Since Republican Gov. Kim Reynolds signed the Iowa legislation in March, Republican Secretary of State Paul Pate has cited county auditors for more than 10 technical infractions, but none came with a fine. A spokesperson said Pate’s office has provided election officials with resources and information to comply with the measure and has a positive working relationship with a vast majority of the state’s 99 county auditors.
“All Iowans are expected to follow the law, and local election officials are no different,” said Kevin Hall, communications director for the secretary of state’s office, in an email. Republican state Sen. Roby Smith, who chairs the committee that drafted the legislation, declined to comment.
A similar proposal in Texas would make it a felony for county election officials to mail out unsolicited absentee ballot applications. In May, Florida Gov. Ron DeSantis, a Republican, signed into law a measure that would fine county supervisors up to ,000 for leaving ballot drop boxes unattended.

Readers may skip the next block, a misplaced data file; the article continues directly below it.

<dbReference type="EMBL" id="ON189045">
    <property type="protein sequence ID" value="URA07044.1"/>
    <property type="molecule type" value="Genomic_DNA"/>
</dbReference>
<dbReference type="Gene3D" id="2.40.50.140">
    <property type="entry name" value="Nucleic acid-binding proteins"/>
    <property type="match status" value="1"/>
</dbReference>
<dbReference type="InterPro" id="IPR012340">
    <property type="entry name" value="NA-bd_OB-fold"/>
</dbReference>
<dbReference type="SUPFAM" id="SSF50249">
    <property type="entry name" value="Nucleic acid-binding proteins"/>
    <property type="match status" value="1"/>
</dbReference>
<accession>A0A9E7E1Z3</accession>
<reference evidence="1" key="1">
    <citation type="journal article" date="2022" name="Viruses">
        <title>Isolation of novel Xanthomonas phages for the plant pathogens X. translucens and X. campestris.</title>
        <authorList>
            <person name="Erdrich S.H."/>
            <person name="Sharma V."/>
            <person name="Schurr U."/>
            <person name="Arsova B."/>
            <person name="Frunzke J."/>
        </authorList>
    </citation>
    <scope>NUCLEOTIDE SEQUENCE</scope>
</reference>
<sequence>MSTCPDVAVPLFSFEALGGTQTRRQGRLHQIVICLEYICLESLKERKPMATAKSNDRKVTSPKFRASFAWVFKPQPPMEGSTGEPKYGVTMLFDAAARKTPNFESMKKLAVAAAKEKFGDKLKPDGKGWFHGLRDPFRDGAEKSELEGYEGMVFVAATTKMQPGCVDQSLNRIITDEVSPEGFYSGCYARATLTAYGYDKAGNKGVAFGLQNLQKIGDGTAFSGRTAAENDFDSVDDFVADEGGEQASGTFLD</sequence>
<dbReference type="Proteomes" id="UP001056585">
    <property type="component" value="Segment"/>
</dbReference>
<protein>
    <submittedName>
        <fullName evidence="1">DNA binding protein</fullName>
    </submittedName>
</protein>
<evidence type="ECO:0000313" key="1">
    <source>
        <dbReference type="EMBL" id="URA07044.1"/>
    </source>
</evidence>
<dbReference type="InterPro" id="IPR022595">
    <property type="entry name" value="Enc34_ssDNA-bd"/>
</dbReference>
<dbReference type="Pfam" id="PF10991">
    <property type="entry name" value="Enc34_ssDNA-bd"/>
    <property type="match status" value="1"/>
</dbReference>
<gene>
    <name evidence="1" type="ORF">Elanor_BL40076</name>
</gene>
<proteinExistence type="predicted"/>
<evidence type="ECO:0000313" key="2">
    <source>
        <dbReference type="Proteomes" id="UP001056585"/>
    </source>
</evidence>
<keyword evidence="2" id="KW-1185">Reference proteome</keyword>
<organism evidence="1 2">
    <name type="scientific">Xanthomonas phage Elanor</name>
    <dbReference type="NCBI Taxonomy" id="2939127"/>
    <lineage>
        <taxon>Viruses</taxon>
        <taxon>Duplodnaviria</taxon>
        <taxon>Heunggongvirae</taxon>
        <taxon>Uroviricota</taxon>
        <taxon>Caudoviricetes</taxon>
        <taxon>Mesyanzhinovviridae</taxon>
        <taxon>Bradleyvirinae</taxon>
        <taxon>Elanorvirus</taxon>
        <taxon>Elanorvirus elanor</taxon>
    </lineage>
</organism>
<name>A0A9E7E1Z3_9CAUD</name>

In Arkansas, Republican lawmakers passed a law that allows the state legislature to investigate county election offices for suspected election fraud. This could lead to the decertification of county election officials, a takeover of county election offices by the State Board of Elections and a fine of up to ,000 against county officials.
“We’re seeing a trend where highly partisan state legislators are seeking to disrupt the way that elections have been run in this country for decades,” said Jessica Marsden, an attorney for Protect Democracy. “We don’t think you can run a fair election in those circumstances. It’s an incredibly serious threat to our democracy.”
These new measures come as Republican legislators in at least 18 states have enacted 30 new laws that curb early and mail-in voting, add new voter ID requirements and limit the use of ballot drop boxes, according to a July count by the Brennan Center for Justice at New York University School of Law.